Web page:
As an all-female group, the band still sees a subconscious difference in treatment from people towards each of them based on their looks. Nicolle and Jess describe themselves as more feminine women while Terra and Megan more masculine-presenting women.
“People would approach [Jess and myself] for a hug whereas [Terra and Megan] might get handshakes,” Nicolle says.
“We never get hugs,” Terra and Megan say in unison.
Although visibility shouldn’t have to be a privilege, at times passing under the radar as a cis straight woman, or cis straight man can sadly save some from subconscious bias, insults, aggression and at times violence.
“I acknowledge my femme visibility as a privilege at times,” says Nicolle. “I can dodge certain prejudices or assumptions.”
“It’s a weird double standard, we’re [Terra and Megan] probably not going to get sexually harassed but we might get punched,” adds Megan.
Bailey Morgan Photography
We talked in a previous Queer Voices, with singer-songwriter Tafari Anthony about the increase in queer music and the rise in prominence of LGBTQ+ musicians. Most importantly we’re seeing it across all genres of music, not just in the pop circuit. However, Strange Breed makes the vital point, queer music isn’t new – if you look hard enough, it’s always been there.
“Queers have always been making music. Women have always been making music. You might only see 6 or 7 of the top ones but there is so much more out there,” says Megan. “Because we’ve made an effort and we’ve traveled Canada, we’ve made an effort to look for other bands and different people doing different things and fuck man, women are great, queers are great at making art.”
“Every genre is going to develop at different speeds, but everyone is coming to the forefront more and more,” adds Terra.
Today’s digital climate has changed the way musicians break into the music industry. In some sense, it’s easier, but then for the very same reasons, it’s difficult. More than ever before musicians are taking things into their own hands, producing and distributing their music to platforms and cutting out the greedy middleman. But in a world where popularity is measured by the number of virtual buddies you have and likability comes down to how many likes that picture of your hot dog legs on the beach got, it can be hard for musicians to measure success.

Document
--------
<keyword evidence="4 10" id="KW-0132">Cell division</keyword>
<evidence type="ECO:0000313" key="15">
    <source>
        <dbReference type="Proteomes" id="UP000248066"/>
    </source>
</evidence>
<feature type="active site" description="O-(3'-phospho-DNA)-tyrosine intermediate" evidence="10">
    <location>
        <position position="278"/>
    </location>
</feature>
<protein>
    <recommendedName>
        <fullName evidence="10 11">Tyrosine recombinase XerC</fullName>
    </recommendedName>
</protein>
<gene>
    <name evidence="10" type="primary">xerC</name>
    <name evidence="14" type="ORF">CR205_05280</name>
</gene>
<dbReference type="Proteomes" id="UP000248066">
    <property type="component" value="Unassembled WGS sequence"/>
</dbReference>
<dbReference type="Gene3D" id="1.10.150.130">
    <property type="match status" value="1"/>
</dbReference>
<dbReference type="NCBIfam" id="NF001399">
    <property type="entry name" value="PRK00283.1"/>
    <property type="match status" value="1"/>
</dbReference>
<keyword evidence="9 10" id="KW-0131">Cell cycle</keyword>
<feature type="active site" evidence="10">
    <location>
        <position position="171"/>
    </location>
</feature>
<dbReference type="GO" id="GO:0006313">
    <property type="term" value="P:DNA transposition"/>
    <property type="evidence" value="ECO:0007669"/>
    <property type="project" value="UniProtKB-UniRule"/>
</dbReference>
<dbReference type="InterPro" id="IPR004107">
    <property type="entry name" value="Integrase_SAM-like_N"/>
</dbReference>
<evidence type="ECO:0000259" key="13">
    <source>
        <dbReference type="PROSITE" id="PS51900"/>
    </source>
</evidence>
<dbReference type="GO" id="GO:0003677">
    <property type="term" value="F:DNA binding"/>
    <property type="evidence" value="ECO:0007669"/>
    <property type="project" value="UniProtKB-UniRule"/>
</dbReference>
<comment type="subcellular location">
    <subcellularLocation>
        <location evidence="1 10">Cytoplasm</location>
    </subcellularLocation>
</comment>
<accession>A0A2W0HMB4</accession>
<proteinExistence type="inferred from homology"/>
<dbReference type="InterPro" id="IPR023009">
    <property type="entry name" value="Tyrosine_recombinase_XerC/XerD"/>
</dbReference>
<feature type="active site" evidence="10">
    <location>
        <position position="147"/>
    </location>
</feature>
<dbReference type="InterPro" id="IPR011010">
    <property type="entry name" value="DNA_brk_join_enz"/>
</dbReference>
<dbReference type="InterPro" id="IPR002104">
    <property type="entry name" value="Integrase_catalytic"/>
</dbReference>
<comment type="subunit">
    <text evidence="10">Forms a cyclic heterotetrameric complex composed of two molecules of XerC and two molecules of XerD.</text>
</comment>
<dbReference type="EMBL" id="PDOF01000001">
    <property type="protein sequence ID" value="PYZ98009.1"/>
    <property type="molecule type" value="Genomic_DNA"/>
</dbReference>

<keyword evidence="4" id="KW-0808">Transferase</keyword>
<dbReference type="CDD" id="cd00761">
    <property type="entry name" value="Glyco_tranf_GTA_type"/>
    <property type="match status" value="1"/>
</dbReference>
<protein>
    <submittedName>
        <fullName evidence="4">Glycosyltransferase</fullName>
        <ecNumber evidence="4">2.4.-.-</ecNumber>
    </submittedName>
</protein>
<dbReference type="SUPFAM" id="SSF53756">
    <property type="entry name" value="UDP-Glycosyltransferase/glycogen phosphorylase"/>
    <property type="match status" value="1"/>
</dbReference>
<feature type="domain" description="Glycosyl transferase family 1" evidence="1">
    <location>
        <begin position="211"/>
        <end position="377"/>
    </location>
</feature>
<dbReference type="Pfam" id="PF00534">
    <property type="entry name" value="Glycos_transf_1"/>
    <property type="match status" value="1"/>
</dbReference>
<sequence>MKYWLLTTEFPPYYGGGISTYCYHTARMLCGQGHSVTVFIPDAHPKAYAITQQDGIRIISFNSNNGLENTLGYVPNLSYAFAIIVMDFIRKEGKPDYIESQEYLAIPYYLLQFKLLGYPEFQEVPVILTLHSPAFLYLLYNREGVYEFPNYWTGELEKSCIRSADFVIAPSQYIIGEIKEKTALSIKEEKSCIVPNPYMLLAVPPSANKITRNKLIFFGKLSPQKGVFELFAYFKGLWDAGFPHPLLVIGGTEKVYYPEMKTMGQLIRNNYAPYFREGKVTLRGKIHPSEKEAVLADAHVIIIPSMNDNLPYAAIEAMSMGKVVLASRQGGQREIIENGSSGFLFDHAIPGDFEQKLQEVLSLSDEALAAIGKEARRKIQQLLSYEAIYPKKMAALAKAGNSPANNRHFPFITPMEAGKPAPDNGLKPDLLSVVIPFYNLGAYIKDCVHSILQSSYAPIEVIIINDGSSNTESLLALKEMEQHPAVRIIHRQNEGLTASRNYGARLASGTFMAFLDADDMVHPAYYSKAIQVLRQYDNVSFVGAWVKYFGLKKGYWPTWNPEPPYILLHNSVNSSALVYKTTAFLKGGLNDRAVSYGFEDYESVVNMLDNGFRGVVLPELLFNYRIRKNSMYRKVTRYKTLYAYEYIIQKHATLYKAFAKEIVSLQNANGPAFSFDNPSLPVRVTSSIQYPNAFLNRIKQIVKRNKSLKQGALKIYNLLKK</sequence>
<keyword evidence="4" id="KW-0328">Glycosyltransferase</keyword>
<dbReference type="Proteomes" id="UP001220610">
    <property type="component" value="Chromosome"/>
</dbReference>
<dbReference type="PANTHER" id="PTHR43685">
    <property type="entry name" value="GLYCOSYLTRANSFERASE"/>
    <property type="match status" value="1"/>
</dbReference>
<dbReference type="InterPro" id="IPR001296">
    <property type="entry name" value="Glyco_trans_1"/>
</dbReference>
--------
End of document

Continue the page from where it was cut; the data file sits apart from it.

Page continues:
“The music industry is so different now that everything is digital, we have nothing to base certain things on,” says Terra. “Either things happen for us or it’s like playing the waiting game. A video can get 3000 likes – but how can you compare that to what is good? What is considered good sales? Have 1000 bots just liked your shit? It’s a strange time to be in music.”
“There is no incremental growth like there was in the 60s and 70s where you start a band, go on tour, and then you get a record deal. Things happen sporadically or they don’t. Last year we had all this growth, but how do you keep that going? You see all the stats and the numbers on your social media, and you think how do I keep people interested?”
Last year the band realized their latest album, ‘Permanence,’ which not only bought the band closer together through writing, recording and touring, but it also solidified their commitment to the band…
“It took a long ass time to make and literal blood, sweat and tears because we got all got matching tattoos,” says Nicolle. “It was a memento of something cool we made together – and that’s how the name permanence was there. [Permanence] also refers to some of the ideologies and politics we discuss in some of the songs, just being like, ‘we’re here, we’re not going anywhere, our music is here to stay.’ It’s also about a push for social change, these things are coming, and they are here to stay.”
Rattan Prakesh Singh Photography
Don’t forget I told you earlier, these women are fucking cool. It bears repeating. Strange Breed is known for not only incorporating the messages of social change in their lyrics but also for installing a sense of community through respect and positivity at their live shows. From chatting to these women, I can confirm they live up to their reputation, and I fully stan.
To see the upcoming music video by Strange Breed, ‘25’ (Releases April 10th!) head over to their YouTube channel (where you can also browse all their other videos). You can also RSVP to their Official Video Release Party for that video here.
You can listen to their music on all streaming platforms and can follow the band and what they are up to on their Instagram. And be sure to keep an eye out on their website for their upcoming tour dates.